The true charm of Spy club is its extreme replay-ability - unless you are actively trying to repeat yourself then you are likely to not get the same unique twist for dozens of consecutive games. It's like having a box full of mini expansions to an already great game!
Fiona’s Final Thoughts
The gameplay in Spy Club definitely falls into the category of a puzzly co-operative game, which is exactly the style we enjoy. As far as the standard game goes, you need to work well together to determine which aspect to work on, both remembering what the front and back of your cards look like, as well as appreciating what are the next available cards and being aware of how common each colour is in the deck.
However, the biggest puzzle actually becomes moving the suspect so that the meeple lands on distraction cards, which have no effect, or at least lands on colours that are less concerning depending on the game state. This level of planning seems to be key to solving all five aspects in the game before the deck runs out, the ideas tokens run out or the suspect escapes. We've been very close to losses for all three possible reasons and have lost the game once, although in general the difficulty seems pretty manageable.
The game’s complexity ramps up quite rapidly and the scenarios we have played have been challenging puzzles, and have all come pretty close to the line with the different game timers. The level of complexity and the need to learn new rules each game, makes me think that the campaign may not be quite so suitable for the younger family audience that the game art seems to be aiming at. For older families and gamers though, our campaign of Spy Club has so far been enough to rival some of the best legacy and campaign games we’ve played.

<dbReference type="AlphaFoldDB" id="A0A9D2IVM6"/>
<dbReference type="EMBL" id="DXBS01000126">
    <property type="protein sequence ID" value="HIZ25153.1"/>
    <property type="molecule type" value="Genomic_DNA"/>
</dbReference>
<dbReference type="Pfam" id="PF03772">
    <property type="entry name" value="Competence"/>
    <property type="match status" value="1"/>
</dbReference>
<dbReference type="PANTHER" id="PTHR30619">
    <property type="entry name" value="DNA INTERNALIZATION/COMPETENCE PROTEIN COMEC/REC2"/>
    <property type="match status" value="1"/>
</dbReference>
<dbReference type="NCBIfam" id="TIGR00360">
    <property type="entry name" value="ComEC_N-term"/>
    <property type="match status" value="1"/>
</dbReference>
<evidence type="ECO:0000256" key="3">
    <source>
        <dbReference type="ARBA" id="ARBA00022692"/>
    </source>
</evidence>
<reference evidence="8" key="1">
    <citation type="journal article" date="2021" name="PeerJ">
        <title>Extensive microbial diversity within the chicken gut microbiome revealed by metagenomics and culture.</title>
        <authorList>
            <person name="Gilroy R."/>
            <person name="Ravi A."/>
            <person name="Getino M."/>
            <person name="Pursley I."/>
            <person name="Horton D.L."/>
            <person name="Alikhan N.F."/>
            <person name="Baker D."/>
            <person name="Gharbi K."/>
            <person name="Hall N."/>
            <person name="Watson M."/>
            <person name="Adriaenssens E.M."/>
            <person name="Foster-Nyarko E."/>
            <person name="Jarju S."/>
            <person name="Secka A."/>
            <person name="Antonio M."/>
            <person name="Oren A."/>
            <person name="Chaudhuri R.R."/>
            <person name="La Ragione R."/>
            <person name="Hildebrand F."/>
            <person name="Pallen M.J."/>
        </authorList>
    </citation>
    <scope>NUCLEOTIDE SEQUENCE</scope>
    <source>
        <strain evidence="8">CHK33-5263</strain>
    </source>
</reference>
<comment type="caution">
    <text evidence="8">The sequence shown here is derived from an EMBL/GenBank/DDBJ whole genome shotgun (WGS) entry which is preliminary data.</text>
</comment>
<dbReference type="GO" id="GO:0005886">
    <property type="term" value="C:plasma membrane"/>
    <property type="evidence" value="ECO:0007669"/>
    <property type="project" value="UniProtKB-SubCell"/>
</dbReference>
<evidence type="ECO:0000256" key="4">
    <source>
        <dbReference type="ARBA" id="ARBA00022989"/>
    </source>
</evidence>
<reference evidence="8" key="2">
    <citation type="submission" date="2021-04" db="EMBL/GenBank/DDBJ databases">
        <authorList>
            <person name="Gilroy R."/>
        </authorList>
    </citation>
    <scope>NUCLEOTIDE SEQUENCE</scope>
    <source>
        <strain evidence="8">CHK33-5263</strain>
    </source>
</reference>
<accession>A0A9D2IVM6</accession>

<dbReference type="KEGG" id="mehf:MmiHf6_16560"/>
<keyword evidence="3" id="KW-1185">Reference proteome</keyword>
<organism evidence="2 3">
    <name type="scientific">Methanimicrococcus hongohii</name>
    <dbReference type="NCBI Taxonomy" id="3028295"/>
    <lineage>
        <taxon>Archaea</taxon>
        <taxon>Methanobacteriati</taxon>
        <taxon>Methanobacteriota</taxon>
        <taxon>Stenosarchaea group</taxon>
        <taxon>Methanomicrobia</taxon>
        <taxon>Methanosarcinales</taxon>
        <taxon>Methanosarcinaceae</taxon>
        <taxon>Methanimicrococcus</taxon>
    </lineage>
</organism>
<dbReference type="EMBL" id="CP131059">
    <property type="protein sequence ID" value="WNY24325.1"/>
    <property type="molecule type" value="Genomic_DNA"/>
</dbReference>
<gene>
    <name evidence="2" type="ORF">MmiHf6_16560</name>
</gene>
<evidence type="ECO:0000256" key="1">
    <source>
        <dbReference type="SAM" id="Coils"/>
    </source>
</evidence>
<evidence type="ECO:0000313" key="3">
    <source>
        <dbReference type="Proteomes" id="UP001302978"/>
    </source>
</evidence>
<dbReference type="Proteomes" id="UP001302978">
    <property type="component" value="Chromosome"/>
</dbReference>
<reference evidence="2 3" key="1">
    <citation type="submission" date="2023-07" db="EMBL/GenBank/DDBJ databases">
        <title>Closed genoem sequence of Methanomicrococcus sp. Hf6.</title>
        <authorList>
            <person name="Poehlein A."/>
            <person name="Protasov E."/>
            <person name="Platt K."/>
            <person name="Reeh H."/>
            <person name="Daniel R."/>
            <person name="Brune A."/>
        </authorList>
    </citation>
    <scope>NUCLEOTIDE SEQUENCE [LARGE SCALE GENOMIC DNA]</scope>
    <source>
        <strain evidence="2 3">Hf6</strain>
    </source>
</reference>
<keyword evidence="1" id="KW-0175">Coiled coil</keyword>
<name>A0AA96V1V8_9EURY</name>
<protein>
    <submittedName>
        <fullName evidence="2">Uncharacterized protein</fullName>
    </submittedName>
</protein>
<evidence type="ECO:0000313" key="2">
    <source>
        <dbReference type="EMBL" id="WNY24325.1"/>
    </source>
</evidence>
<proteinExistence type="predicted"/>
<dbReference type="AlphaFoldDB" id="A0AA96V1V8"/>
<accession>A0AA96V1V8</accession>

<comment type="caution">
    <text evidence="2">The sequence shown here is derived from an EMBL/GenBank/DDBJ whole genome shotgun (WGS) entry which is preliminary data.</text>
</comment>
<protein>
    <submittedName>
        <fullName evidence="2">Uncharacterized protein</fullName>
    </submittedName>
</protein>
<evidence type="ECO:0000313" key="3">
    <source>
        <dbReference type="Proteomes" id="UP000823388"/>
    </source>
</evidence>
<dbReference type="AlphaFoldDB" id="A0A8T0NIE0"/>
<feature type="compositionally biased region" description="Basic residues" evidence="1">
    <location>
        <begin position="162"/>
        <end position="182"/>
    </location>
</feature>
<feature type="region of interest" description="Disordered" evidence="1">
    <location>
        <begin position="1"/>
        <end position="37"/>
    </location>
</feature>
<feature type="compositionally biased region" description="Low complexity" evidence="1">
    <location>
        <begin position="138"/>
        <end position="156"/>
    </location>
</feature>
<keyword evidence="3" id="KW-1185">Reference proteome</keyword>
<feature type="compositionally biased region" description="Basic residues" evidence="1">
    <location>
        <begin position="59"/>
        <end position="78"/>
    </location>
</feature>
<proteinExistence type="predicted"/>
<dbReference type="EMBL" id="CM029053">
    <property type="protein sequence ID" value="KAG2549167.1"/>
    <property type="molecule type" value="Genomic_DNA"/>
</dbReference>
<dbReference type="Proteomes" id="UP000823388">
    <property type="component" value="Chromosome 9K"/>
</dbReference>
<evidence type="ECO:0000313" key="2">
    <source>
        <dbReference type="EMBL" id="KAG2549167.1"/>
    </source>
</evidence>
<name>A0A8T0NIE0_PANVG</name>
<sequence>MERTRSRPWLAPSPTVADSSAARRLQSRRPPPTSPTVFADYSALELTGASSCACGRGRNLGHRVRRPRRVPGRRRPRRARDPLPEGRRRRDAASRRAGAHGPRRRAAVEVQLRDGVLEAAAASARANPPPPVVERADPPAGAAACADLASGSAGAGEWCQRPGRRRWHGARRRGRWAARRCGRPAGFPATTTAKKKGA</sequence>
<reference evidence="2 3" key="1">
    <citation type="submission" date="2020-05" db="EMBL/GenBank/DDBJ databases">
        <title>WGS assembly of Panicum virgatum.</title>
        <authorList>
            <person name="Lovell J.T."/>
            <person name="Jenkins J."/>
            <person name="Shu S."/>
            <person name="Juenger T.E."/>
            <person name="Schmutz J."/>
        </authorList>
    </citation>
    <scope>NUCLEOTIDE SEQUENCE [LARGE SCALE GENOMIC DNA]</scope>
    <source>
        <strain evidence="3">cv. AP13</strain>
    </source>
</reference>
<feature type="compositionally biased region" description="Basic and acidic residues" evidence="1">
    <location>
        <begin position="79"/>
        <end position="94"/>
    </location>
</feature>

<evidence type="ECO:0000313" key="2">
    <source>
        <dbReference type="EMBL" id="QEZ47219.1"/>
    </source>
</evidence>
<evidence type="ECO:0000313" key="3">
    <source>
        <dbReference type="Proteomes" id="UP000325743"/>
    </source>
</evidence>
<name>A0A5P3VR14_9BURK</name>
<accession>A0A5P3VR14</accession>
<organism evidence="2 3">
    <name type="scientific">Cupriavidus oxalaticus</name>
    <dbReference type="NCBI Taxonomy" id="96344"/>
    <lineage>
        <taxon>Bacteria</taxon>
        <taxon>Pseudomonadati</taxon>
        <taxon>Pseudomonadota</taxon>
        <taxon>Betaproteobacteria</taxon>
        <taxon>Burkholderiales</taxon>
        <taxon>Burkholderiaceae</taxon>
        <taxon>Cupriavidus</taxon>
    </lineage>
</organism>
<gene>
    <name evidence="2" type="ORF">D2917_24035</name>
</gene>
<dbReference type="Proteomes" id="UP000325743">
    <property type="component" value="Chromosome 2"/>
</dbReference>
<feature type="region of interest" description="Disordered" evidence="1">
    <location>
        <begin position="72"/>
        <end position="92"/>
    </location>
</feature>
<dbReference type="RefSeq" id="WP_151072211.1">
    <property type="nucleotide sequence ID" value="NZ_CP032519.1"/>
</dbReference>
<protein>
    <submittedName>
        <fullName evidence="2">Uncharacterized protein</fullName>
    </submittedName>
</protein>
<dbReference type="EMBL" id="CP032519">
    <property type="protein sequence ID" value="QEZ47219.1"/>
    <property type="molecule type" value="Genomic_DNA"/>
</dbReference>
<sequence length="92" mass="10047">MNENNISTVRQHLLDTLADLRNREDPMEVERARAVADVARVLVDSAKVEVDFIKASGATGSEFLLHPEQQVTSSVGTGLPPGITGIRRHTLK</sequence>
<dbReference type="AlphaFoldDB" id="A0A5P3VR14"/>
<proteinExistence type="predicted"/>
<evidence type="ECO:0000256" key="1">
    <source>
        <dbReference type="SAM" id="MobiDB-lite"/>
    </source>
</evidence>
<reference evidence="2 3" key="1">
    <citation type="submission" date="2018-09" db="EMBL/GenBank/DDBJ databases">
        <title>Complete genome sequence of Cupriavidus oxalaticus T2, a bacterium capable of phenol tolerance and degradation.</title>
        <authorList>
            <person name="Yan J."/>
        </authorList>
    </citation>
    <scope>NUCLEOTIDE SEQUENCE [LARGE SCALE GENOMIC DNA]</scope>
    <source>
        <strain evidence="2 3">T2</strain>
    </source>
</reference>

For me, Spy Club is a fantastic co-operative game with a brilliantly integrated campaign mode, full of branching paths and interesting possibilities that I'm itching to discover more of.
You Might Like
- Spy Club has a great campaign mode that keeps you engaged and wanting to play more as the game develops.
- The game provides some interesting puzzles to solve and manipulate and the level of difficulty means you really need to work as a team to do well.
You Might Not Like
- Spy Club seems to be a little too complicated for younger kids, but the theme and mechanisms might be a little too basic for some gamers.
- Like many co-operative games, Spy Club doesn’t do a lot to mitigate the ‘alpha gamer’ issue where one player could try and run the game, but that’s really a problem with the group and not the game!
You Might Like
Spy Club has a great campaign mode that keeps you engaged and wanting to play more as the game develops.
The game provides some interesting puzzles to solve and manipulate and the level of difficulty means you really need to work as a team to do well.
You Might Not Like
Spy Club seems to be a little too complicated for younger kids, but the theme and mechanisms might be a little too basic for some gamers.
Like many co-operative games, Spy Club doesn’t do a lot to mitigate the ‘alpha gamer’ issue where one player could try and run the game, but that’s really a problem with the group and not the game!